Naturally occurring phytoestrogens may mimic biogenic estrogens and modulate endocrine action in vertebrates. Little is known, however, about their temporal and spatial variability in the environment and the biological effects associated with exposures. The present study assessed the environmental presence of phytoestrogens in human-impacted and relatively pristine areas. The response in larval and sexually mature fathead minnows to environmentally relevant concentrations of 3 common phytoestrogens (genistein, daidzein, and formononetin), both singly and in mixture, was also quantified. Phytoestrogens were only present in the human-impacted surface waters. When detected, mean concentrations were low (±standard deviation) in an urban lake: 1.4±0.5ng/L, 1.6±0.7ng/L, and 1.1±0.2ng/L for genistein, daidzein, and formononetin, respectively, and in treated wastewater effluent: 1.6±0.4ng/L, 1.8±1.3ng/L, and 2.0ng/L. Biochanin A was detected twice, whereas zearalenone and coumestrol were never detected. No clear temporal trends of aqueous phytoestrogen concentration were evident. Larval survival was significantly reduced in genistein, formononetin, and mixture treatments, whereas adult male fish only exhibited subtle changes to their anatomy, physiology, and behavior. Daidzein-exposed adult females produced greater quantities of eggs. The present study indicates that genistein, daidzein, and formononetin are likely attenuated rapidly and are unlikely to cause widespread ecological harm in the absence of other stressors. Environ Toxicol Chem 2014;33:553-559.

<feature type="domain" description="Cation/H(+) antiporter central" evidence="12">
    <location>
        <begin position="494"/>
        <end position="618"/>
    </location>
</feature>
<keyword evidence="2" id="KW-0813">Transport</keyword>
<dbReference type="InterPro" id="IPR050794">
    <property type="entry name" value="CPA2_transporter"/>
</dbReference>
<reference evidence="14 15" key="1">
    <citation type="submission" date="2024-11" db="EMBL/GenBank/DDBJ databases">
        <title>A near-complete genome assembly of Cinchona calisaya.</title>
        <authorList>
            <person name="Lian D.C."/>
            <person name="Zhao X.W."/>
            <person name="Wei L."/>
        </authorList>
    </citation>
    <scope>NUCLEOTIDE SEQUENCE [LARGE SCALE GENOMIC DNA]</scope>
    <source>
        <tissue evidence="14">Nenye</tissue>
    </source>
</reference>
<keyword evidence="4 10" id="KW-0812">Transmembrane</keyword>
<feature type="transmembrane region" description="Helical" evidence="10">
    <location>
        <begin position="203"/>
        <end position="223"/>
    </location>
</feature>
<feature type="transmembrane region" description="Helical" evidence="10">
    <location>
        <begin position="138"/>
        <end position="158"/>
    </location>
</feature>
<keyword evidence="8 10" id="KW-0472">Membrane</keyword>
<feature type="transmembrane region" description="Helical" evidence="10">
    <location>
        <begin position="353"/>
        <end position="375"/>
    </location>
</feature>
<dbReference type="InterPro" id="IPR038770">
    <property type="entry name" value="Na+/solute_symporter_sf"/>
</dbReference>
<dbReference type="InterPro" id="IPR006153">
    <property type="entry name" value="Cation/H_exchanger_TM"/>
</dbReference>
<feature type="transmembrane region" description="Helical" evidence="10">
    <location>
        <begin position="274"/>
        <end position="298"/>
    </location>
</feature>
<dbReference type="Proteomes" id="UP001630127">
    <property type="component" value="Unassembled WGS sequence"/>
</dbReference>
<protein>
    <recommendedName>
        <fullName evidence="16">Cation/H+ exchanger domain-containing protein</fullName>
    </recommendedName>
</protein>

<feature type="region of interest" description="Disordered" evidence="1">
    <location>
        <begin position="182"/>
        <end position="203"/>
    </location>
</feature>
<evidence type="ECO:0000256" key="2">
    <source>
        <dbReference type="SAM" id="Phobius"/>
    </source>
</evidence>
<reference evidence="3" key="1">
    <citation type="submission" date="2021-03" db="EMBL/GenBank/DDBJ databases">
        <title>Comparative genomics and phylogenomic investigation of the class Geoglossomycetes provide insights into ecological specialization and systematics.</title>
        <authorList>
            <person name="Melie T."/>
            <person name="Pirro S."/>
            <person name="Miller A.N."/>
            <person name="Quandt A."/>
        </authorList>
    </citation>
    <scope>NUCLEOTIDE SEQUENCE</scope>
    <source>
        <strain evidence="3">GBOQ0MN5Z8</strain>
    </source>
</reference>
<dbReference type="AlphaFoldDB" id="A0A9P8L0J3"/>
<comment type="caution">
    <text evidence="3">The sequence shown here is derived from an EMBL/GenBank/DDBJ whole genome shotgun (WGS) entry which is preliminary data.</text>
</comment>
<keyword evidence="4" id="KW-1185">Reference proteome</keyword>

- Endocrine-active compounds
- Pimephales promelas